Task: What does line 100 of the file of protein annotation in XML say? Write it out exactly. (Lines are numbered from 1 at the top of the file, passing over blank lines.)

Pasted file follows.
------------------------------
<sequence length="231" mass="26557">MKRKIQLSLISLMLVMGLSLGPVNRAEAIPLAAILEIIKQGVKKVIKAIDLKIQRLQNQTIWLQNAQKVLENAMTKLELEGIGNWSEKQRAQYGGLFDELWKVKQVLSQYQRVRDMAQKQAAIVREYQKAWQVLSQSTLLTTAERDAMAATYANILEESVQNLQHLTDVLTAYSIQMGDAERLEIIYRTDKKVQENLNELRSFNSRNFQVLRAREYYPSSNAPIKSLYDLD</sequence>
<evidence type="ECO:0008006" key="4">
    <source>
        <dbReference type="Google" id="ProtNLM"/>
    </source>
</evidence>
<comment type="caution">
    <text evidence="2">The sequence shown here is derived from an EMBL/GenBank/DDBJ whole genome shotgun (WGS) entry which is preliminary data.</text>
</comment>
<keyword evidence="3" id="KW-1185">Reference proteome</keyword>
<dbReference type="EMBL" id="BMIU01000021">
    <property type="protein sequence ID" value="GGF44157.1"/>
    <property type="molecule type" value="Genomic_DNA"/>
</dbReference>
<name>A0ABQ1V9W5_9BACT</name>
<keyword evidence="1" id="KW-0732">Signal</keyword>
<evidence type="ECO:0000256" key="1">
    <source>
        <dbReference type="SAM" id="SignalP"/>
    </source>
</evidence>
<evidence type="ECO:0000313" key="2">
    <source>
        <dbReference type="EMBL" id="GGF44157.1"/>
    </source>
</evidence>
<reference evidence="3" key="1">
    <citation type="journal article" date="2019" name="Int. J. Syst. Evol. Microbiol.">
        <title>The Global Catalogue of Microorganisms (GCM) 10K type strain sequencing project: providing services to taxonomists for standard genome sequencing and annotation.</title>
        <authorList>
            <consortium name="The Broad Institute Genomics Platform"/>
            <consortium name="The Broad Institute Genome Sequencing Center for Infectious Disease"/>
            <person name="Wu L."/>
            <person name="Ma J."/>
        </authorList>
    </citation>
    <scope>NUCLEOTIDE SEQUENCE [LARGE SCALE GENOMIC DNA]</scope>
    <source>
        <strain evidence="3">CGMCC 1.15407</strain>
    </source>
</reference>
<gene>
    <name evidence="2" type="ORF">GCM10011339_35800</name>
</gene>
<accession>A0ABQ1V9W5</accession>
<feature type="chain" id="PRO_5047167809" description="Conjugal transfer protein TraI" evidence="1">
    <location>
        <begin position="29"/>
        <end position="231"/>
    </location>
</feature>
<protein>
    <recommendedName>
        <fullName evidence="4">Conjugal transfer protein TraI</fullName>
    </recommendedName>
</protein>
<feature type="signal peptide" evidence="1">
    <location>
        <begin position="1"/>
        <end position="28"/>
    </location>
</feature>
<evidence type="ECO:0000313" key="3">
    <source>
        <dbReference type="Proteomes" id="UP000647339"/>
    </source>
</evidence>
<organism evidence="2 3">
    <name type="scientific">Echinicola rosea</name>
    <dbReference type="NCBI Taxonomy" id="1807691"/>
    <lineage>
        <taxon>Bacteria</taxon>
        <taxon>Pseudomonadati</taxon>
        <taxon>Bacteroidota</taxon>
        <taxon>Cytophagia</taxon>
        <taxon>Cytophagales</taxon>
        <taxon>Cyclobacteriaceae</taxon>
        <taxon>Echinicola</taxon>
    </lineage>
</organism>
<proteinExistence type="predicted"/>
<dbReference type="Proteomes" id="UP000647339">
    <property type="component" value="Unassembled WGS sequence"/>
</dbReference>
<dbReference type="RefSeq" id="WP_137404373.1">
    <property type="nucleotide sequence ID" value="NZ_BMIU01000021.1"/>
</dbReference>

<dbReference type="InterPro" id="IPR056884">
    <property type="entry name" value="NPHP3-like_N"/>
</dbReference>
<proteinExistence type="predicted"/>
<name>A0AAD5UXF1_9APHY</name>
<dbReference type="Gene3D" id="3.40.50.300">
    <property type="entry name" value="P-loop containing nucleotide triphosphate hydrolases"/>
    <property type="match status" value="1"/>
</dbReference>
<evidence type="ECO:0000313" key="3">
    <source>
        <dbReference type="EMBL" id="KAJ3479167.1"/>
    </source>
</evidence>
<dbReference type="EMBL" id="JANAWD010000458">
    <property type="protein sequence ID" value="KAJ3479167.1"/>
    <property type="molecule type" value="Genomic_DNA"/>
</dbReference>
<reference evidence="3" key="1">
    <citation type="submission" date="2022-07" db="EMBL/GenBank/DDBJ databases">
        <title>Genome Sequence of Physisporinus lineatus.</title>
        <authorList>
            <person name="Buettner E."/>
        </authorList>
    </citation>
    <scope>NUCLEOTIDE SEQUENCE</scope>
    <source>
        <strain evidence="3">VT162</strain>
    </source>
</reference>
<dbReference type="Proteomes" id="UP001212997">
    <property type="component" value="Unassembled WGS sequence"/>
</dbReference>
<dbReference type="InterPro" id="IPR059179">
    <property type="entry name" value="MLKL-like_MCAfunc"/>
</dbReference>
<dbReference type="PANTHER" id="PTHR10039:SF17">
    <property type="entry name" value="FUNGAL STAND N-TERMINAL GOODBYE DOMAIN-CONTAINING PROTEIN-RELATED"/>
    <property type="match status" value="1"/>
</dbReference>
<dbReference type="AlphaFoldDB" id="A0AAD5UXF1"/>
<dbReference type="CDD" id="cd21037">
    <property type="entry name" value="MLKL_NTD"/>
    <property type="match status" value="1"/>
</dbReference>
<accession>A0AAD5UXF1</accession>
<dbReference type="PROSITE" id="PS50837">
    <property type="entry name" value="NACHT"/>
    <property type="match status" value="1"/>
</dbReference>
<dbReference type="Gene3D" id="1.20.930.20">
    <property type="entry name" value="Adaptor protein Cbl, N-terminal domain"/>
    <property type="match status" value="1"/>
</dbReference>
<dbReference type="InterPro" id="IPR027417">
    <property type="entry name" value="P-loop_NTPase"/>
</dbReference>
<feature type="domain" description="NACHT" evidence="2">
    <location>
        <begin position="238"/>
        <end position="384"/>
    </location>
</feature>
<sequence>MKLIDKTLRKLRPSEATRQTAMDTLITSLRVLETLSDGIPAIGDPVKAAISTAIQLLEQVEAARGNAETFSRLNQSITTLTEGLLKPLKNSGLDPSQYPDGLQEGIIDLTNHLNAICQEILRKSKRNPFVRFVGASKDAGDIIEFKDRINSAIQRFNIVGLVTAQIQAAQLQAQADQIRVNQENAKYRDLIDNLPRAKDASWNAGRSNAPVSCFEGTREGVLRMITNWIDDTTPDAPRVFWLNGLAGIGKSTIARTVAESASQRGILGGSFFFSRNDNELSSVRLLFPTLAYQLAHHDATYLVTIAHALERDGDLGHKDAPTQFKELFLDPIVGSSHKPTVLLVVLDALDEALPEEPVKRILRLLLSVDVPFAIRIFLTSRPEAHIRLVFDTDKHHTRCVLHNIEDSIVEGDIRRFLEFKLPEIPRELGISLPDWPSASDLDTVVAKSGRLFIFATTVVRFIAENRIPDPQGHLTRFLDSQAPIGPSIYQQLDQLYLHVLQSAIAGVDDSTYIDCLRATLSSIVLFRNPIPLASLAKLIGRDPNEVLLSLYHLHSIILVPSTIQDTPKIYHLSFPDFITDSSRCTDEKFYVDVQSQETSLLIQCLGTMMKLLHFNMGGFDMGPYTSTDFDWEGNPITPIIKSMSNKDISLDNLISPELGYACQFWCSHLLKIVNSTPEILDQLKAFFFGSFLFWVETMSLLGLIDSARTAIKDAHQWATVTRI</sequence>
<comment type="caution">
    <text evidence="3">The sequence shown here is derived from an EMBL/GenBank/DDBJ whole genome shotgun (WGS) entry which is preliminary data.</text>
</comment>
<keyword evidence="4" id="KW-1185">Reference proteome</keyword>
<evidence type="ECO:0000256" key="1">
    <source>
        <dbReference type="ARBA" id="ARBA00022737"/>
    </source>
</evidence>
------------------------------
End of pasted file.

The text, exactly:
    </source>